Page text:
Sheldon Bosley Knight’s planning and architecture team is celebrating its latest Class Q replacement scheme approval.
The proposal sought the change of use of a former agricultural barn in Offenham, near Evesham, to a family home.
Once built, the new house will have two storeys, be metal clad and have floor to ceiling glazing at the back to maximise the wonderful views.
Using the existing shell of the barn, it will also feature a variety of eco measures including electric car charging point, triple glazed windows, air source heat pump and solar panels. Outside, a three-bay garage will be constructed in the same style as the house.
It was granted consent by Wychaven council’s planning team on Wednesday, February 7, following an initial Class Q approval last year.
For planning officer Laura Ulyett, who has been with Sheldon Bosley Knight for seven months, it has been exciting to work on, not least as it was her first solo project.
She said: “I’m really pleased with the result. To get an approval on my first application is fantastic but it was also a really interesting application to work on.
“The new house was designed in collaboration with the clients so as to perfectly suit their needs and wants. What was lovely was the fact it’s going to be a home for them to live in rather than it be sold on once built.
“One of the best things about it is the eco features which are becoming more and more important to people who want to incorporate them into their developments. It’s going to be an absolutely lovely family home.”
Given its rural location, the application wasn’t without its challenges. Being mindful of the ecology of the area, ensuring the design was in keeping with the surroundings and navigating the issues surrounding the unadopted road were elements which had to be looked at and checked thoroughly.
Laura said: “There were various challenges along the way. The main one was overcoming the issue of the unadopted road. We had to include a statement by the applicants saying they would work with their neighbours to maintain the roads, for example, making sure any potholes are filled.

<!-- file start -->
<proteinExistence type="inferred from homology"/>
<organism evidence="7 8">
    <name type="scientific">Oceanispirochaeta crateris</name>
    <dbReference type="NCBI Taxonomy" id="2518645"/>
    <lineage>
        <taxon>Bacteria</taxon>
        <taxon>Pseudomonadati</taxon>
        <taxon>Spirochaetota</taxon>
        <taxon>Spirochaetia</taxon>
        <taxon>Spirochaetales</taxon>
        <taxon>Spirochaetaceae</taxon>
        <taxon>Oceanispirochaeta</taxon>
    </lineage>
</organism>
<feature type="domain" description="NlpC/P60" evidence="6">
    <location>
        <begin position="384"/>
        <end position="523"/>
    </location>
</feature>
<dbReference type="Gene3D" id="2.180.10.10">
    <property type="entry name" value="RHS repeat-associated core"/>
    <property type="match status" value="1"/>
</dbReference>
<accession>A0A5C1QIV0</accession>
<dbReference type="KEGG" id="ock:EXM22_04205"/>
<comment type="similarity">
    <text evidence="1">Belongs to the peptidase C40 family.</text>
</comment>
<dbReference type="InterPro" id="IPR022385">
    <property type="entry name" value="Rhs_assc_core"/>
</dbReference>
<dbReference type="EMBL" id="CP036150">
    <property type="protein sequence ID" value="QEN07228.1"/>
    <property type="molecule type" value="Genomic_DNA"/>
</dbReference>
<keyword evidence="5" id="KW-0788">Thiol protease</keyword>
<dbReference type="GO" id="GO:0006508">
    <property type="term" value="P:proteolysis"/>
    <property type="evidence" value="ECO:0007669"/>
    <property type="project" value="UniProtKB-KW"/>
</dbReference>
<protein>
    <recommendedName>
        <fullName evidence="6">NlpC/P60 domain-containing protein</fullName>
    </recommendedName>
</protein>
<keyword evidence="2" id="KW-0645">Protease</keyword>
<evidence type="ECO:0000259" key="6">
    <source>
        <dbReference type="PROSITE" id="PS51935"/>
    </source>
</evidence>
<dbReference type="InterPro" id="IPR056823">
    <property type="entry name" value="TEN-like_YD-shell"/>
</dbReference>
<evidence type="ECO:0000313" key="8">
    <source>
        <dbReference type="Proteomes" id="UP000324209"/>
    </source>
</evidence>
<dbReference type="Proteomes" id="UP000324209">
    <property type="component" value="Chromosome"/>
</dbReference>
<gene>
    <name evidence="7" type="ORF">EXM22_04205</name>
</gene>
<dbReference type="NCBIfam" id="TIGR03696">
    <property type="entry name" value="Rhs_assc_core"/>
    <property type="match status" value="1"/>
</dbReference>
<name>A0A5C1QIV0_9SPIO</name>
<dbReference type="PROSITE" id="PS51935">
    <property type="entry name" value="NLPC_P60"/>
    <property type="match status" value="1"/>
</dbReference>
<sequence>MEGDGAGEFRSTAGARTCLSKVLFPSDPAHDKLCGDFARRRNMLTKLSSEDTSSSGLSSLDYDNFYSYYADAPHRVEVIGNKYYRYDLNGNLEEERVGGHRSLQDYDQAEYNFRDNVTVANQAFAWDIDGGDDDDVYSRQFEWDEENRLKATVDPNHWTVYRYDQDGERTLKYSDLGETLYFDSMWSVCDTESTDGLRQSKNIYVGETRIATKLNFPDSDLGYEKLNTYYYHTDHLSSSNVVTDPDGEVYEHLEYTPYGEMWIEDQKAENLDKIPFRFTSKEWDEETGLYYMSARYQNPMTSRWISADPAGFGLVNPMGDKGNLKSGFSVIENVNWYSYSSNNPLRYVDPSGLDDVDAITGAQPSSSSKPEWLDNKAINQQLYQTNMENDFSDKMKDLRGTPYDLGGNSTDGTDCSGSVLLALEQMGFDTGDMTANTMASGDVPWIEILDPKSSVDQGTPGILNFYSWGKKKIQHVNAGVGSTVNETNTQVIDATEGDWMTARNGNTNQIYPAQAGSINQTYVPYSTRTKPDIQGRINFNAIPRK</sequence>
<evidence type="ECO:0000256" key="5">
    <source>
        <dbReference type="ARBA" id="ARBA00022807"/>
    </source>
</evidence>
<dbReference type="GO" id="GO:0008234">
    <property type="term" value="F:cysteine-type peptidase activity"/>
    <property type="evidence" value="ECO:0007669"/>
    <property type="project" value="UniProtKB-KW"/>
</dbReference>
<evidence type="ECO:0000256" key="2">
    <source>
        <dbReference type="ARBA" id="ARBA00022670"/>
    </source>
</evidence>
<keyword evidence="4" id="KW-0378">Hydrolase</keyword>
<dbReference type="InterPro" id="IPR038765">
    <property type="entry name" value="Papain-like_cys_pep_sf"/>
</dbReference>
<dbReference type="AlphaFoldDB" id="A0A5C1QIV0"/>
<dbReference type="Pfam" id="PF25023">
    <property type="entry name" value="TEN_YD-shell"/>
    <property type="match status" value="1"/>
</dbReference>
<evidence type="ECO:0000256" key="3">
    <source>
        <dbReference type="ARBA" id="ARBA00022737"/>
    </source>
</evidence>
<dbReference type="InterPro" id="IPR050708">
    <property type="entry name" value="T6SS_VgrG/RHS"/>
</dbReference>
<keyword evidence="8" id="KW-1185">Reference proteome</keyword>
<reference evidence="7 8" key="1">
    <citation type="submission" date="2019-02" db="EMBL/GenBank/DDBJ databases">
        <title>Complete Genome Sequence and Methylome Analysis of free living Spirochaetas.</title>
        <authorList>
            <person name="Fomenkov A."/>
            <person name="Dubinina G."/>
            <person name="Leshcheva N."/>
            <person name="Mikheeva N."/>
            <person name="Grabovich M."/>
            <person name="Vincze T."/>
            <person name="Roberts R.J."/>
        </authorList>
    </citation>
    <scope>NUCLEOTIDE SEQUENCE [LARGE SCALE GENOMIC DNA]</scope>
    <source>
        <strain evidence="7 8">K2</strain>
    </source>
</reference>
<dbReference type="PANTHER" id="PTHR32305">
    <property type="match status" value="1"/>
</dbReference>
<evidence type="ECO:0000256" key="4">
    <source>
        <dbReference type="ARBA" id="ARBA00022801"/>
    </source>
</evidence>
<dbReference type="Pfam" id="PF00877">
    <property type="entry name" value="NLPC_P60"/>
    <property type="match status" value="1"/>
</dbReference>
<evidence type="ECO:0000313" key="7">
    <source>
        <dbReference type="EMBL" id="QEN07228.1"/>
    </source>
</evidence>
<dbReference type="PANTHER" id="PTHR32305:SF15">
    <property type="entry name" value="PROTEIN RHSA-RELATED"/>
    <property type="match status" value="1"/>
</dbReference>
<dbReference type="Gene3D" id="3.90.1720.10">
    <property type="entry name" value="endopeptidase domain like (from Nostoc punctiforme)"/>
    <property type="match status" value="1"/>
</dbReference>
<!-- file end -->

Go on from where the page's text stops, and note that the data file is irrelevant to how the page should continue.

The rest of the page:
“It was also essential there was no harm done to the ecology of the area so checking for evidence of great crested newts which are a protected species, as well as bats and birds such as owls roosting in the barns.”
Although this was Laura’s first Class Q conversion application, SBK’s planning and architecture team has a great deal of experience in this area.
Barn conversions increased in popularity in the 1980s as their use as farm buildings declined. However, redevelopment was not always easy to achieve thanks to complex planning laws.
Since 2014 planning legislation has made such conversions easier with less red tape and more freedom in terms of design.
This is down to the introduction of Class Q permitted development rights which allows for residential conversion of agricultural buildings including barns via “prior approval”.
It means the full planning application process is unnecessary as long as the building concerned meets a series of requirements.
So if you have a barn which you feel is ripe for a Class Q conversion or are after advice or guidance on any other planning matter, get in touch with the team on 01789 387880.